Enforcement of fishing laws and evidence-based prosecution of illegal fishers will improve the quality of life for the entire planet, including service members.
Sea Dragon is a major airborne payload integration project for Technology Service Corporation. Performing on this task has provided valuable experience in technical, testing, and program management for this type of program.
After a successful demonstration in the summer of 2014 in the Western Pacific, the system will be marketed to several nations and agencies which will positively contribute to US balance of payments. The Sea Dragon capabilities can be extended to other areas of concern such as smuggling, insurgency operations, and border security.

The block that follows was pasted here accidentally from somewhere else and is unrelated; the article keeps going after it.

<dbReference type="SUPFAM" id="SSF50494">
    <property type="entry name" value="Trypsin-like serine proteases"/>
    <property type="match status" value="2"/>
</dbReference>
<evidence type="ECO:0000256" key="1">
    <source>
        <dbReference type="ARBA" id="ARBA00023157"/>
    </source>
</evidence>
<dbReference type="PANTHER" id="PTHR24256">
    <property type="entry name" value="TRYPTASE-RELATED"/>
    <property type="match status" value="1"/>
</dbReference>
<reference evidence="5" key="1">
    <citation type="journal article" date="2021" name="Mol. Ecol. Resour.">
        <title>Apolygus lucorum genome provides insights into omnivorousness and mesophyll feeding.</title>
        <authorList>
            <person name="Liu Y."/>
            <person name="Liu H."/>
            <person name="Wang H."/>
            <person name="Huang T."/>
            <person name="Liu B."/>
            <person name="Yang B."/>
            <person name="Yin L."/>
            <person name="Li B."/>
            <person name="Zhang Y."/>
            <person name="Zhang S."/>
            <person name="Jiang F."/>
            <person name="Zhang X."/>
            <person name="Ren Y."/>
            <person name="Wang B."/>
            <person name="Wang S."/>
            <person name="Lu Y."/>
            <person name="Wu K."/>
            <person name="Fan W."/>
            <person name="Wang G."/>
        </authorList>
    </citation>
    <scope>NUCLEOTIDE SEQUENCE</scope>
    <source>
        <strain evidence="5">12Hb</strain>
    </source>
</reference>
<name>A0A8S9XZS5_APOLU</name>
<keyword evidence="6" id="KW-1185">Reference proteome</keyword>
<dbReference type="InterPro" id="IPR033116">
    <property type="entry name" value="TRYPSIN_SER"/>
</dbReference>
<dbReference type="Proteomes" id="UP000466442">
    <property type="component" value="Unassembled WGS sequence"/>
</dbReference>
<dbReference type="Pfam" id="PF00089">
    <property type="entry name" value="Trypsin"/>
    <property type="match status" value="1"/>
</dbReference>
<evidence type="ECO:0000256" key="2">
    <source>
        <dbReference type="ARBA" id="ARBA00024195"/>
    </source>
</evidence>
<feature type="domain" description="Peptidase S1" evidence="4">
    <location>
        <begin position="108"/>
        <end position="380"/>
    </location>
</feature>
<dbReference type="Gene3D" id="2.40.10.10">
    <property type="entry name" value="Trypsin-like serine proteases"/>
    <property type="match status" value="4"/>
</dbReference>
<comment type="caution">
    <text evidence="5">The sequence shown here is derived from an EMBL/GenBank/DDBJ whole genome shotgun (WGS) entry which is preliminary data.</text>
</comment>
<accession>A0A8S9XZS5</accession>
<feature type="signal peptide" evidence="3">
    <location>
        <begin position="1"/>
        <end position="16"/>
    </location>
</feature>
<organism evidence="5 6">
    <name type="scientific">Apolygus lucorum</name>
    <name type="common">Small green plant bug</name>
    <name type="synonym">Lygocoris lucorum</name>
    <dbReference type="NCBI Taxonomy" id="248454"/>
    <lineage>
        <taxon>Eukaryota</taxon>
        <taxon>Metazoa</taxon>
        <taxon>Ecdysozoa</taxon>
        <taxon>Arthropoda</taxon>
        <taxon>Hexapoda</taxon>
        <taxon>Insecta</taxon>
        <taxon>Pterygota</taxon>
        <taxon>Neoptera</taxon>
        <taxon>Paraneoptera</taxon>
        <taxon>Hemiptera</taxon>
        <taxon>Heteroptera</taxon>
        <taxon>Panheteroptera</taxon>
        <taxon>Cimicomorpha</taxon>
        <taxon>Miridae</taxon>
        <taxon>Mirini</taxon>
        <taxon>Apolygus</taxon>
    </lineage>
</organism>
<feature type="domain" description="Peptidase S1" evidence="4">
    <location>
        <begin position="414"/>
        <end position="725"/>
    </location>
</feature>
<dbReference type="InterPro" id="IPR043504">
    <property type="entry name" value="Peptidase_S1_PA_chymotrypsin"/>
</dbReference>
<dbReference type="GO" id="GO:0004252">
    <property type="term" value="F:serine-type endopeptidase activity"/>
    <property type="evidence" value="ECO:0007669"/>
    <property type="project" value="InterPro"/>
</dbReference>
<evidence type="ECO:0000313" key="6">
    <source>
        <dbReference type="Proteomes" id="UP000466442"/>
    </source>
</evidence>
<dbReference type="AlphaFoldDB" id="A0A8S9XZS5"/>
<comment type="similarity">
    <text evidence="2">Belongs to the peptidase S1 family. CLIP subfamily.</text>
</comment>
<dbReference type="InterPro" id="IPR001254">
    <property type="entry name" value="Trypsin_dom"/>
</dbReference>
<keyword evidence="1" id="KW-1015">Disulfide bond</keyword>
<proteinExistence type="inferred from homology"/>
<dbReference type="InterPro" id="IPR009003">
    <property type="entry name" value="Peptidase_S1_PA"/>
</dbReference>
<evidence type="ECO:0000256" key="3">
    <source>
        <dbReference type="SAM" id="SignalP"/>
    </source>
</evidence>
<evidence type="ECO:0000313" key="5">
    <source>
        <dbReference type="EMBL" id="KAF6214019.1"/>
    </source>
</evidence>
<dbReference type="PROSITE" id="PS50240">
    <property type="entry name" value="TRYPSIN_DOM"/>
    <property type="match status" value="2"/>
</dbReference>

This is a great example of taking systems developed for war and transitioning them to support on-going security needs of the U.S. and our allies. — Maurice Martin, DR-IV, Sea Dragon Program Manager
Silver Spring, MD
Technology Service Corporation (TSC) is an employee owned, high-technology Company primarily engaged in providing engineering services to the US Government. These services involve support of systems throughout their life cycles from advanced concept development through operational support.
Ph II - Support Jammer Cueing: Sea/Sand Dragon Payload Demo Program; Ph III – Modular C3ISR Mission Payloads for Unmanned Aerial Systems
Phase II Contract No. FA8650-10-C-1711, Phase III Contract No. FA8650-11-C-7187